Technology

Scammers abuse multilingual domain names

Woman using smartphone Image copyright Reuters
Image caption Smartphones often shorten website names, making scams hard to spot, security experts say

Cyber-criminals are abusing multilingual character sets to trick people into visiting phishing websites.

The non-English characters allow scammers to create "lookalike" sites with domain names almost indistinguishable from legitimate ones.

Farsight Security found scam sites posing as banks and loan advisers. Another firm saw children's brands such as Lego and Haribo being abused.

Smartphones screens put users at risk as they make lookalikes hard to spot.

Targeted attack

The Farsight Security report looked at more than 100 million domain names that use non-English character sets - introduced to make the net more familiar and usable for non-English speaking nations - and found about 27% that were unique, indicating the prevalent usage of internationalized domain names.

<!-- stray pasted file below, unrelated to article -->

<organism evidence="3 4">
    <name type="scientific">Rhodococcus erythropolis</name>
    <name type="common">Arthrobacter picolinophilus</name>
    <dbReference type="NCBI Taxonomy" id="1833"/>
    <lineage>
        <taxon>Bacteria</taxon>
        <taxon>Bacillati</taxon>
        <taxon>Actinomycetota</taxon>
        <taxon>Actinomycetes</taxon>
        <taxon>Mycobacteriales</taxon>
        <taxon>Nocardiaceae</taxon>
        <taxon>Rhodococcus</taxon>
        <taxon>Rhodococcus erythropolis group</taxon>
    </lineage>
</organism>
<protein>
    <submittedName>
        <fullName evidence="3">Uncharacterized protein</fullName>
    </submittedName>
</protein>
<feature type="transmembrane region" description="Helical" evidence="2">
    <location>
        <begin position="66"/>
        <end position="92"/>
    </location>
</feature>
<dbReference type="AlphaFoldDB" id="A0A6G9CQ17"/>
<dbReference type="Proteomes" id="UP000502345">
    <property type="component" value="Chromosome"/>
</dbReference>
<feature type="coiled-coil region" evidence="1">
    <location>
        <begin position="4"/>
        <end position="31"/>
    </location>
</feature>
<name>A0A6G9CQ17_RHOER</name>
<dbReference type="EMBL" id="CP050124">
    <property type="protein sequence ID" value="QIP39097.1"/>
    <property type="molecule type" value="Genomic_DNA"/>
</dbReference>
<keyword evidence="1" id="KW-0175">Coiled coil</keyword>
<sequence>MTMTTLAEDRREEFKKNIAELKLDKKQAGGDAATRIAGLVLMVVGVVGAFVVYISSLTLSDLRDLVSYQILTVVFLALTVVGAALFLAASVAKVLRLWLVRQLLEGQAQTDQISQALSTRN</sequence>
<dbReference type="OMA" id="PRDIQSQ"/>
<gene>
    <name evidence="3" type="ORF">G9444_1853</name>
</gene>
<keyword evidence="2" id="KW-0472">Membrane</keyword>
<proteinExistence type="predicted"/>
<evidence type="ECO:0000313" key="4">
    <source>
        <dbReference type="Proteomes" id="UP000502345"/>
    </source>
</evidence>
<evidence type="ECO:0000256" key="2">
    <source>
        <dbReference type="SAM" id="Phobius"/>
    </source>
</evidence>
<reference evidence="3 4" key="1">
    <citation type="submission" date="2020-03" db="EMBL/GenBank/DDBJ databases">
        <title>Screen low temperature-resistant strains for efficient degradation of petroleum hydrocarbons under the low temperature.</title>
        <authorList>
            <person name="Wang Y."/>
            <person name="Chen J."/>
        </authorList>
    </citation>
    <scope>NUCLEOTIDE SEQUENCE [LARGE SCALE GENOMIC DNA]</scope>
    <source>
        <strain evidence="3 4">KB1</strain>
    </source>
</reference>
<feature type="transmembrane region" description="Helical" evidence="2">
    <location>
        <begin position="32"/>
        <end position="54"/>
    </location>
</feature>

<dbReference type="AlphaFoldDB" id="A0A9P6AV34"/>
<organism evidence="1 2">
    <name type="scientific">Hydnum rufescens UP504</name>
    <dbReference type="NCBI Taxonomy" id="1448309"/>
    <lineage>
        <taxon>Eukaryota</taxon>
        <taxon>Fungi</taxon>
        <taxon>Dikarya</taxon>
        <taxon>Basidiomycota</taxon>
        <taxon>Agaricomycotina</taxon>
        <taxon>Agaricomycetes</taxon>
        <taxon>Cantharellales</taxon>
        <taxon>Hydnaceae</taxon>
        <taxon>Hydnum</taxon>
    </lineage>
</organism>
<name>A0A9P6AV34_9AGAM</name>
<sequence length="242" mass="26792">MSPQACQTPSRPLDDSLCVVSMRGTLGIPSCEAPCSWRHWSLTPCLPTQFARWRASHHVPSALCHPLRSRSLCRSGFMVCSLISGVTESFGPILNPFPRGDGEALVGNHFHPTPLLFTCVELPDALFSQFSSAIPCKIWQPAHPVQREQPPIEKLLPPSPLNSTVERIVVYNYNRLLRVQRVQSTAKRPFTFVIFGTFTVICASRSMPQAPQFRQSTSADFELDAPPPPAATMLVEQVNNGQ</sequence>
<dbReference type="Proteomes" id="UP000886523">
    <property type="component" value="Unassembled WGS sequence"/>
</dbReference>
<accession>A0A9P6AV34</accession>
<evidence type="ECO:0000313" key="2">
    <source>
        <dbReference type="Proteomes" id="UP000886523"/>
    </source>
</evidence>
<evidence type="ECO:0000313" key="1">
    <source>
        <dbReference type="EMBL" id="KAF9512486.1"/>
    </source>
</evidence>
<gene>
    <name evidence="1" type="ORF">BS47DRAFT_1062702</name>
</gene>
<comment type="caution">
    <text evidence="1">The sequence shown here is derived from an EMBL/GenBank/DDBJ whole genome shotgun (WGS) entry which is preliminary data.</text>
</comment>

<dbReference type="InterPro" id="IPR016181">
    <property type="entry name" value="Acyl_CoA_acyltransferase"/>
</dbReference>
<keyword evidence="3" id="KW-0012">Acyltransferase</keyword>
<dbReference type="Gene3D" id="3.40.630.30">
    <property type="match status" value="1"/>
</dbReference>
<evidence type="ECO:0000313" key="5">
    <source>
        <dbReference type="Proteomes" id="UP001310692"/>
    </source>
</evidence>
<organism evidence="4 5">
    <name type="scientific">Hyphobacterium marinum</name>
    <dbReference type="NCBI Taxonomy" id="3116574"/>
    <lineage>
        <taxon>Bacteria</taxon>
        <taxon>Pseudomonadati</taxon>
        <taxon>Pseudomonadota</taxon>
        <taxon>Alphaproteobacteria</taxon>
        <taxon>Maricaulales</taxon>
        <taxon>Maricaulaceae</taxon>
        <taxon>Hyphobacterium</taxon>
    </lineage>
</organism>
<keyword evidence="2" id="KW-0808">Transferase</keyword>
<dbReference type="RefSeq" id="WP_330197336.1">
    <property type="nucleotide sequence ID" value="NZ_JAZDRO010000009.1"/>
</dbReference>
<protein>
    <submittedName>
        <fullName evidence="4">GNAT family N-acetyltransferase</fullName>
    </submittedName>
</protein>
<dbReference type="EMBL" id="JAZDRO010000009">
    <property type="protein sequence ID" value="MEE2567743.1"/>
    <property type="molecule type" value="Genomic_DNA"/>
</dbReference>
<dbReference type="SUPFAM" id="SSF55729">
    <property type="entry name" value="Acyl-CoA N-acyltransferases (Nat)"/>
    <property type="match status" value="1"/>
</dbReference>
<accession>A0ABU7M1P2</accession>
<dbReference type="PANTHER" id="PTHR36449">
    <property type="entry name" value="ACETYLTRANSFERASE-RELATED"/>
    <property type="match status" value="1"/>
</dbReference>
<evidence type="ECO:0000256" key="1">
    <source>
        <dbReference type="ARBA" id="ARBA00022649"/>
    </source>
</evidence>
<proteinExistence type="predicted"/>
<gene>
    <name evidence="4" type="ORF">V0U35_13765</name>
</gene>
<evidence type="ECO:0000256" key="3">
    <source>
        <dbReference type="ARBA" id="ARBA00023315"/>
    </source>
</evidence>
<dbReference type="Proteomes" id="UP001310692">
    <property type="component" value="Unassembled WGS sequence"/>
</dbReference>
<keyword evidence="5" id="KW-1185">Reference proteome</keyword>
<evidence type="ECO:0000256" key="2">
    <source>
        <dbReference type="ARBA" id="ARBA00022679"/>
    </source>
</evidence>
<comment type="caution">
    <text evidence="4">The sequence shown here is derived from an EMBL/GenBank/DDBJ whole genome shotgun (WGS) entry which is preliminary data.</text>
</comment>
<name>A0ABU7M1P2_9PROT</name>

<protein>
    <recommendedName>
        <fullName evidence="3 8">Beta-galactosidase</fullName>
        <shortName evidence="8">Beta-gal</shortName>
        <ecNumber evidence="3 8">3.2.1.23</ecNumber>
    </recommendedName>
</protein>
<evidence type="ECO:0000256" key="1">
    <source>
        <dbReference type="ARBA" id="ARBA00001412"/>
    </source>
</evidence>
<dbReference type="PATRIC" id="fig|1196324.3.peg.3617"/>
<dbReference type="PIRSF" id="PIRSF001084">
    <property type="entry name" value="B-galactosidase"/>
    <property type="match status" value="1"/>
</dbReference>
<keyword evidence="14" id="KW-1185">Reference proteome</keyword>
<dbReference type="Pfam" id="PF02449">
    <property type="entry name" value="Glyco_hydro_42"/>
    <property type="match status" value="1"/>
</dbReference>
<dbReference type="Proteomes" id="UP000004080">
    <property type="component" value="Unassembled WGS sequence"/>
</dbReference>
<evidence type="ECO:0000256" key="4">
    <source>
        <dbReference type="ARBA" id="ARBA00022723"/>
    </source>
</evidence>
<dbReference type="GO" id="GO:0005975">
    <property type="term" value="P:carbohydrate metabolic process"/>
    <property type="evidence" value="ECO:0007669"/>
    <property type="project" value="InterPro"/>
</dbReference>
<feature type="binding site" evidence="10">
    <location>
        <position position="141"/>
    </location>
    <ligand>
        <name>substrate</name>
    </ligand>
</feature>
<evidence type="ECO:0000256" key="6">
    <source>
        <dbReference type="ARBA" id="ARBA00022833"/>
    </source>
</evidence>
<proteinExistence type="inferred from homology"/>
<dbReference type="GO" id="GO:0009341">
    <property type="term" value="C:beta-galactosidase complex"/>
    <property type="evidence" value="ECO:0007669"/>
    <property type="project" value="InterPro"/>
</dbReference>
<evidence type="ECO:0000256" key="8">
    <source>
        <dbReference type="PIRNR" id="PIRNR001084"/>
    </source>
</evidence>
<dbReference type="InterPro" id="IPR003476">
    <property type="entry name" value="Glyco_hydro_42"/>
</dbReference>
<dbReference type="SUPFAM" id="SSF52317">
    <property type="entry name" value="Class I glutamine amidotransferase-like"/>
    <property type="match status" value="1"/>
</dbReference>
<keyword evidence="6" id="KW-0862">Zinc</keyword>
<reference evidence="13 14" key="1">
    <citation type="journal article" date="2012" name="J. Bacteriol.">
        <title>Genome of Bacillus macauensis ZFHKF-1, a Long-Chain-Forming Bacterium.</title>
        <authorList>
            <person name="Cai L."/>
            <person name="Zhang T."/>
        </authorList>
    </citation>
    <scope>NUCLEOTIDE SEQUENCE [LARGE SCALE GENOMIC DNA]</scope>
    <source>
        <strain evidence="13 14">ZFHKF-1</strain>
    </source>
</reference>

It also uncovered more than 8,000 international domain name homographs, or lookalike domain names, characters, representing or containing a top global brand name.

Farsight founder Paul Vixie, who wrote much of the software underpinning the net's domain names told the BBC: "Any lower case letter can be represented by as many as 40 different variations."

And many internationalised versions added just a tiny fleck or mark that was not easy to see.

Image copyright Reuters
Image caption Phishing gangs have targeted fans of Haribo sweets

Eldar Tuvey, founder and head of security company Wandera, said it had also seen an upsurge in phishing domains using different ways of forming characters.

In particular, it had seen an almost doubling of the number of scam domains created using an encoding system called punycode over the past few months.

And phishing gangs were using messages sent via mobile apps to tempt people into clicking on the similar-looking links.

"They are targeting specific groups," Mr Tuvey said.

And research had established people were three times more likely to fall for a phishing scam presented on their phone.

"To phish someone, you just have to fool them once," Mr Tuvey said. "Tricking them into installing malware is much more work."

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